Have you ever gone to visit a loved one at the cemetery and noticed some graves have coins on them? Have you ever wondered what that means?
The tradition dates back to Greek Mythology where it was believed that Charon, the ferryman of Hades, required a coin as payment to ferry your loved ones soul across the River Styx that separates the living from the dead. Coins were placed in the mouths or over the eyes of the deceased. People who can’t pay the fee are said to be doomed to wander the shores of the river for 100 years.
The tradition of leaving coins on the headstones of military personnel only really became popular in the United States during the Vietnam War as a way of leaving messages for the families of the deceased without contacting them directly. It was a way of letting the deceased soldier’s family know that someone else has visited the grave to pay respect, and a way of telling all who pass that the person buried there was loved.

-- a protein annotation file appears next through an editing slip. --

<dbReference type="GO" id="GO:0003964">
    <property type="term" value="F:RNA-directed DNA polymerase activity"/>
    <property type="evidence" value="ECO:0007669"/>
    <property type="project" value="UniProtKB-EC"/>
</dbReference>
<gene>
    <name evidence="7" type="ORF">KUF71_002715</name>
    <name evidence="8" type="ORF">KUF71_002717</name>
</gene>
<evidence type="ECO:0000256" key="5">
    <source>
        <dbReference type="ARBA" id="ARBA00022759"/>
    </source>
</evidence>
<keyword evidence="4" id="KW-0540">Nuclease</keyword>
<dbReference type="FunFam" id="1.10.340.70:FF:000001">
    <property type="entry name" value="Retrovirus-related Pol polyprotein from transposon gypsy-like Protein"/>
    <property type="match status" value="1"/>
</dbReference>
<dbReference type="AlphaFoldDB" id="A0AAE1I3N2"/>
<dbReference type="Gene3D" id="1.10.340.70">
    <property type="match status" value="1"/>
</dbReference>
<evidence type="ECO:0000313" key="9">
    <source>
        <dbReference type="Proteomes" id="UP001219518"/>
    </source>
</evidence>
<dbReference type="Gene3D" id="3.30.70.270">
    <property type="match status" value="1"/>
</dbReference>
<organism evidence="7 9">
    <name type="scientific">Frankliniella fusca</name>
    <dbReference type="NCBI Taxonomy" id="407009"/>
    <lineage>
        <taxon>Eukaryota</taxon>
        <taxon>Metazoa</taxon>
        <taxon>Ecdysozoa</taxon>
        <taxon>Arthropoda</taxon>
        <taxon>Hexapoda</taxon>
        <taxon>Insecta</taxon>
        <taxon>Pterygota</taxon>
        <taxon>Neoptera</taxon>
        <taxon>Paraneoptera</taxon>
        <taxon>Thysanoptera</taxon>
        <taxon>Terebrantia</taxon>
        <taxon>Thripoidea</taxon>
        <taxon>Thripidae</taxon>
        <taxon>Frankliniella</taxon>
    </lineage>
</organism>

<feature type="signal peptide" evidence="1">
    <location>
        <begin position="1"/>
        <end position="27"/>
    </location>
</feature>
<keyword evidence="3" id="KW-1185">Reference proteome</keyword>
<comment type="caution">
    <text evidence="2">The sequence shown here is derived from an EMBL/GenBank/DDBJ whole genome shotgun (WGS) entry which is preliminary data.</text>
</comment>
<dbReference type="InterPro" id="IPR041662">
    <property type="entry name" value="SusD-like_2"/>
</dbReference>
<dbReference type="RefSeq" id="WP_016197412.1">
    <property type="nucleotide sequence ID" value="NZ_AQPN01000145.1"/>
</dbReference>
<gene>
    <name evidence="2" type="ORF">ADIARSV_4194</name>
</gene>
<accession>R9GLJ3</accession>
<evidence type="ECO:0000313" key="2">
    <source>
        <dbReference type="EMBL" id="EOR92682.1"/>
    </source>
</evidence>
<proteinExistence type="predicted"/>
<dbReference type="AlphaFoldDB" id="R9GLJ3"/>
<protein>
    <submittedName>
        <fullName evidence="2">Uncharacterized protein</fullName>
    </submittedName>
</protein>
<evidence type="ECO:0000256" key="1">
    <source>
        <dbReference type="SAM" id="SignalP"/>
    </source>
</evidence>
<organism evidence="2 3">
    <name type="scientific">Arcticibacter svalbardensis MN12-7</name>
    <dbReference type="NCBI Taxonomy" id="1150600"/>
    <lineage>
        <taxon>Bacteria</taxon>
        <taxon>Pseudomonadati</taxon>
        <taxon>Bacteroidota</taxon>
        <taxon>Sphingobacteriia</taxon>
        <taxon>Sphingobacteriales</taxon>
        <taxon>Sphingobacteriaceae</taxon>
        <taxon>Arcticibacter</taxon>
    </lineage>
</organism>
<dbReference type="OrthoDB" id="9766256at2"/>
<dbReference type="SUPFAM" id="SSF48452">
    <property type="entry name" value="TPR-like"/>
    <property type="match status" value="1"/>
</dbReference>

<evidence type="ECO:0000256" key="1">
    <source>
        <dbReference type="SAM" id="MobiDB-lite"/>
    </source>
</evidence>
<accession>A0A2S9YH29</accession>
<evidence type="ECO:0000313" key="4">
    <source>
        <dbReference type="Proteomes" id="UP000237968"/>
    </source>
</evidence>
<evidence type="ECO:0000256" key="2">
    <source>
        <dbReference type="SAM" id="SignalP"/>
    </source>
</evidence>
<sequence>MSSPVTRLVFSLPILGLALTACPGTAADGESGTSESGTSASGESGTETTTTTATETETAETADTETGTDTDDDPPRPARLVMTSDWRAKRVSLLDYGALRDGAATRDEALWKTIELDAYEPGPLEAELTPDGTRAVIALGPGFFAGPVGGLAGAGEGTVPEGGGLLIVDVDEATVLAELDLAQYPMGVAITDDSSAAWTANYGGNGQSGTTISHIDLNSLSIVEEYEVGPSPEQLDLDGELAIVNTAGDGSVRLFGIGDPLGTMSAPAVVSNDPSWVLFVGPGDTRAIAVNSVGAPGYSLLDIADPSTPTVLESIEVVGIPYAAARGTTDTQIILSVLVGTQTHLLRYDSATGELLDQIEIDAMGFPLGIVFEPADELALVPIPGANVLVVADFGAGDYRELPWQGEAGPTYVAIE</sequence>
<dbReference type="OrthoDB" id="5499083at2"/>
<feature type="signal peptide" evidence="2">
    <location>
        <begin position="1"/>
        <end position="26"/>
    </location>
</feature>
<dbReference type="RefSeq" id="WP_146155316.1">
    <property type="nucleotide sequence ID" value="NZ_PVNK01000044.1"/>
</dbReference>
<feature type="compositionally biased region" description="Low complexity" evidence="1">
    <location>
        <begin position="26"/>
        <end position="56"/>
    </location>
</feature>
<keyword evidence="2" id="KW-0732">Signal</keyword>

Sometimes coins are left as a “down payment” for the deceased as a promise to buy them a drink in the afterlife.
The coin tradition goes as follows:
- a penny indicates that you knew the deceased
- a nickel means you trained in boot camp together
- a dime signifies serving in the same company
- a quarter tells the family that you were with them when they died.
The featured picture was taken at McGavock Cemetery in Franklin Tennessee. The marker indicates that there are 230 soldiers buried in that area from Tennessee. The coins, in this case, are a symbol of remembrance and respect.